“In any construction work that is engaged, there will be Guyanese labour. I cannot say to you whether it’s large or small but there will be Guyanese labour. We are not going to encourage any type of construction work in this country to the total exclusion of Guyanese,” he said.
Harmon’s A Partnership for National Unity (APNU), while in opposition, had expressed grave concern about the very few Guyanese who had been hired to build the Marriott Hotel. The then government had argued that the predominantly large number of Chinese had possessed specialized skills in using certain types of equipment.
The Minister of State could not say how Fedders-Lloyd could have been still in contention- according to the Finance Ministry- for the contract to build the Specialty Hospital although the National Procurement and Tender Administration Board (NPTAB) had three years ago had disqualified that company because it had offered two prices: the original and a discount.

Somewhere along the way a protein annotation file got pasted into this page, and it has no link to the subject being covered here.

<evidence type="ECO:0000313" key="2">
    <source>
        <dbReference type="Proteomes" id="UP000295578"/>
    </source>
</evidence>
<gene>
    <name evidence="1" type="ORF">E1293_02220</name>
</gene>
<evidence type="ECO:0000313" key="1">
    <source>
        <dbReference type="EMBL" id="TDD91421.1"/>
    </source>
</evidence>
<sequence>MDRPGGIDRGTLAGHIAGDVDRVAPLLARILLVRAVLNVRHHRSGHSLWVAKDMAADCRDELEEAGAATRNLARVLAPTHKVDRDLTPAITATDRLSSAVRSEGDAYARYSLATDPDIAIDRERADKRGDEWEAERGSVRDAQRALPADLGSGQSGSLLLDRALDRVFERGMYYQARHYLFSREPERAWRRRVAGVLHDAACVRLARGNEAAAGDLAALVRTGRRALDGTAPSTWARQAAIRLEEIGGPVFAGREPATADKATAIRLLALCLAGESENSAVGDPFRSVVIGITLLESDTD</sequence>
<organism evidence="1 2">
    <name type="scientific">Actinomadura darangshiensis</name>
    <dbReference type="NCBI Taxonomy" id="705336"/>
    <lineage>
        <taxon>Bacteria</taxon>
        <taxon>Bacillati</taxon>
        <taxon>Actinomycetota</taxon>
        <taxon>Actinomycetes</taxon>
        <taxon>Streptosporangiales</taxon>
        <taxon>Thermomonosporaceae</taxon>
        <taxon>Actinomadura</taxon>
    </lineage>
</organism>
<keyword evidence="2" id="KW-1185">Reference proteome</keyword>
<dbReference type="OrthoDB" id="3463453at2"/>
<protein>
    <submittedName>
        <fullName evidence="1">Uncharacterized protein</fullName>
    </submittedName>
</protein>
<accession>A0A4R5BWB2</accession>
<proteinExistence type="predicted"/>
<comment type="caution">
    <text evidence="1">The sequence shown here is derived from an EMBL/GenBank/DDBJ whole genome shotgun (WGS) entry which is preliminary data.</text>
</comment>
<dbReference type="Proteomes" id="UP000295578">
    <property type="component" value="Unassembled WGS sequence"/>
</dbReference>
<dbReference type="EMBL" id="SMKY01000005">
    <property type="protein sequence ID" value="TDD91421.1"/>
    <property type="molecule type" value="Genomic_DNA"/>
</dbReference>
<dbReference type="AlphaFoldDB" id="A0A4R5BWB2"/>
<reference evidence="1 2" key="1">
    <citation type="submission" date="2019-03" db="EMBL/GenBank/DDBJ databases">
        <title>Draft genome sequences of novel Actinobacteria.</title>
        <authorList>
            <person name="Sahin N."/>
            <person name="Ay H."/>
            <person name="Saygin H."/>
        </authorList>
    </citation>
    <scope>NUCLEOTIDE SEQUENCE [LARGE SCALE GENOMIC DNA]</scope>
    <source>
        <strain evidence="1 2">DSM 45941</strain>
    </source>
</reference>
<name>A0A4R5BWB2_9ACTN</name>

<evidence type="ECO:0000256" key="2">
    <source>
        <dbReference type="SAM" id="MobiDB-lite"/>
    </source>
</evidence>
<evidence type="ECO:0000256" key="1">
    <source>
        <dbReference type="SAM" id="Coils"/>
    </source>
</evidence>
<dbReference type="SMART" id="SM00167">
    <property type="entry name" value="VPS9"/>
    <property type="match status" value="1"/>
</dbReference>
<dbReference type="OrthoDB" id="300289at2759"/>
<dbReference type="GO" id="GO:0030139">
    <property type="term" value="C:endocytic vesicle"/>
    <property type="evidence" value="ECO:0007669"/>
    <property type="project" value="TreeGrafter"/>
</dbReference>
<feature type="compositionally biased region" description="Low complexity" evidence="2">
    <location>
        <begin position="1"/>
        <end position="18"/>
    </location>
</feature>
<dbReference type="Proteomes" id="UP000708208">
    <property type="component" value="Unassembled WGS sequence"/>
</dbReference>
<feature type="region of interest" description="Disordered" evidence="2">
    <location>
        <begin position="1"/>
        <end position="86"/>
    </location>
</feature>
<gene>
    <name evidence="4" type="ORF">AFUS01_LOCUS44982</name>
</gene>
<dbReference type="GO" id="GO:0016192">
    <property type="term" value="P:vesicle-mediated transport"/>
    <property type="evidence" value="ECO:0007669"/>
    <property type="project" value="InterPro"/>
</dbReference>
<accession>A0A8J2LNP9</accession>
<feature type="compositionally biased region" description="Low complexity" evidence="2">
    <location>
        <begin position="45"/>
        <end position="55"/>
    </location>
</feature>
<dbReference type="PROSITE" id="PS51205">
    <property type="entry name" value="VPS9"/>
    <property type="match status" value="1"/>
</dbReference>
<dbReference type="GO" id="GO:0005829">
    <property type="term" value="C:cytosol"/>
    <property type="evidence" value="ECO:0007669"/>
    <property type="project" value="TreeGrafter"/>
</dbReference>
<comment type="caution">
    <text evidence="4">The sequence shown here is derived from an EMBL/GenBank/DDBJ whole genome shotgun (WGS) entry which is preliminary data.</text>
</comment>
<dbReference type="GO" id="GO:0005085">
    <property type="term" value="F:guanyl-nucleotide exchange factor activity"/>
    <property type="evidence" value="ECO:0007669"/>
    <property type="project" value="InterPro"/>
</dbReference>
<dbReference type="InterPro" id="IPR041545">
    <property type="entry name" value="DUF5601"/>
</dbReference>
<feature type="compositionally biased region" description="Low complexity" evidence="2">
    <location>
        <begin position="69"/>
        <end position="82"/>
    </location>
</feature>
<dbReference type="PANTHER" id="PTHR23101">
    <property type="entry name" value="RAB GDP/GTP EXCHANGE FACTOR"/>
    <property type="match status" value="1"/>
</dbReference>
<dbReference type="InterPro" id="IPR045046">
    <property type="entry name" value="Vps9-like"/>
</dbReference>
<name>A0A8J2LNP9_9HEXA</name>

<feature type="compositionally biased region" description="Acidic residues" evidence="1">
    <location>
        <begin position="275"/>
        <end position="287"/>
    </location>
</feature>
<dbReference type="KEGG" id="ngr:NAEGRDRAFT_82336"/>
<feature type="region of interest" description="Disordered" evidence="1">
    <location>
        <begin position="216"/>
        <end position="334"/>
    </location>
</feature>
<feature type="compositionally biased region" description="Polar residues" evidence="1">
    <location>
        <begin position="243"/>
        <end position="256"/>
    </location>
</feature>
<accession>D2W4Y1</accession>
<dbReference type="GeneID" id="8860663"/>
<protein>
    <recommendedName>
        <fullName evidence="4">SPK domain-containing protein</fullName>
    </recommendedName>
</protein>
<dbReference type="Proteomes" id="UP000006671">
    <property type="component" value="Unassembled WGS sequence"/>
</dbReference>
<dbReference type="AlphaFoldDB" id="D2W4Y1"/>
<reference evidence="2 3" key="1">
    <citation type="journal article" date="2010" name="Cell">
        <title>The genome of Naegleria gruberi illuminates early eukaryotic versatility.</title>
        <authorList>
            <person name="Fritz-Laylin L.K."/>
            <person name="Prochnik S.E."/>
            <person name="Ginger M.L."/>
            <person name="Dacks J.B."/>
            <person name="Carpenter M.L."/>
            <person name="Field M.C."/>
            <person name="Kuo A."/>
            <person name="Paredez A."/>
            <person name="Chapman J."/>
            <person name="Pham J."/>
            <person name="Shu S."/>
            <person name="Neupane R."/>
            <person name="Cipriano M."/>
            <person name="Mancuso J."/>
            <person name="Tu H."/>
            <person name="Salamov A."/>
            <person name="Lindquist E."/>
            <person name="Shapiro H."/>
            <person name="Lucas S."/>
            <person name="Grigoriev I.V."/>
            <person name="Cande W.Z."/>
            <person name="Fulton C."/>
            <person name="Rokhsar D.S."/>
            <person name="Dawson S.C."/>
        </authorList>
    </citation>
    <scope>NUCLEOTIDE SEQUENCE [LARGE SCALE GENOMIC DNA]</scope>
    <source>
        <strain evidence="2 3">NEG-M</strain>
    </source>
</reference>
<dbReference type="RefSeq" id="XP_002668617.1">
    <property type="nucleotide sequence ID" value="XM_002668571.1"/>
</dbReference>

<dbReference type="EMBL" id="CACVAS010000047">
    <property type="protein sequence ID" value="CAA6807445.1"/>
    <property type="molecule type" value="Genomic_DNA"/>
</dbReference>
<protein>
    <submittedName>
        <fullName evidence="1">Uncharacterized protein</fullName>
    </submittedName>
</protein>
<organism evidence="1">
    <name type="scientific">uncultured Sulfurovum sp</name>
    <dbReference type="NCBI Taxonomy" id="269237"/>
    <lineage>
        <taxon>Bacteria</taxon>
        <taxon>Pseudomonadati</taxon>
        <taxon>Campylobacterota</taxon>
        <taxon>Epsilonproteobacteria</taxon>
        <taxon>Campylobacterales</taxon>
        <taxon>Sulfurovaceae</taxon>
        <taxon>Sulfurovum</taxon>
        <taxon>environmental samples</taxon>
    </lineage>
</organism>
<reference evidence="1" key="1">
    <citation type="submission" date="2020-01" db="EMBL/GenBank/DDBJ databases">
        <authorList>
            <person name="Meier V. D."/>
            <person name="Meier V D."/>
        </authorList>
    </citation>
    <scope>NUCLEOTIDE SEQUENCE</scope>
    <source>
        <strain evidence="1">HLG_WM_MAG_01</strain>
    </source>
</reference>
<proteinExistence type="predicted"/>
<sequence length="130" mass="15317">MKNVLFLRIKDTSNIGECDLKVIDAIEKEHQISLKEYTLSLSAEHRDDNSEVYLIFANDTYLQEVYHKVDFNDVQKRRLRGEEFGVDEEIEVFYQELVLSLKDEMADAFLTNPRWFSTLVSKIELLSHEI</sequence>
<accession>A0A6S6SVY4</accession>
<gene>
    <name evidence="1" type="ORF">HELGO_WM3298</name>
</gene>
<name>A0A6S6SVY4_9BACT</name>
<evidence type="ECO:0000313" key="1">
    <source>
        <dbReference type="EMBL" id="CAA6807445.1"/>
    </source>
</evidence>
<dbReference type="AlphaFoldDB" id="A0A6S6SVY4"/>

He referred such questions to the Finance Minister, Winston Jordan.
Harmon, at the same time, promised to publish several parts of the contract between India and the Guyana government that the second lowest qualified bidder should be granted the contract if the first one fails. He declined to say whether he would be making public the Evaluation Report.
In this case, Surendra Engineering had been awarded the contract but that was subsequently scrapped by the then People’s Progressive Party Civic (PPPC) for various alleged breaches of the deal.
The High Court then awarded millions of dollars in remedies, but that money is yet to be paid because that company or its representatives could not be found locally. The past administration had said that it would have applied to the Indian Courts for the Guyana High Court decision to be enforced in that Asian country.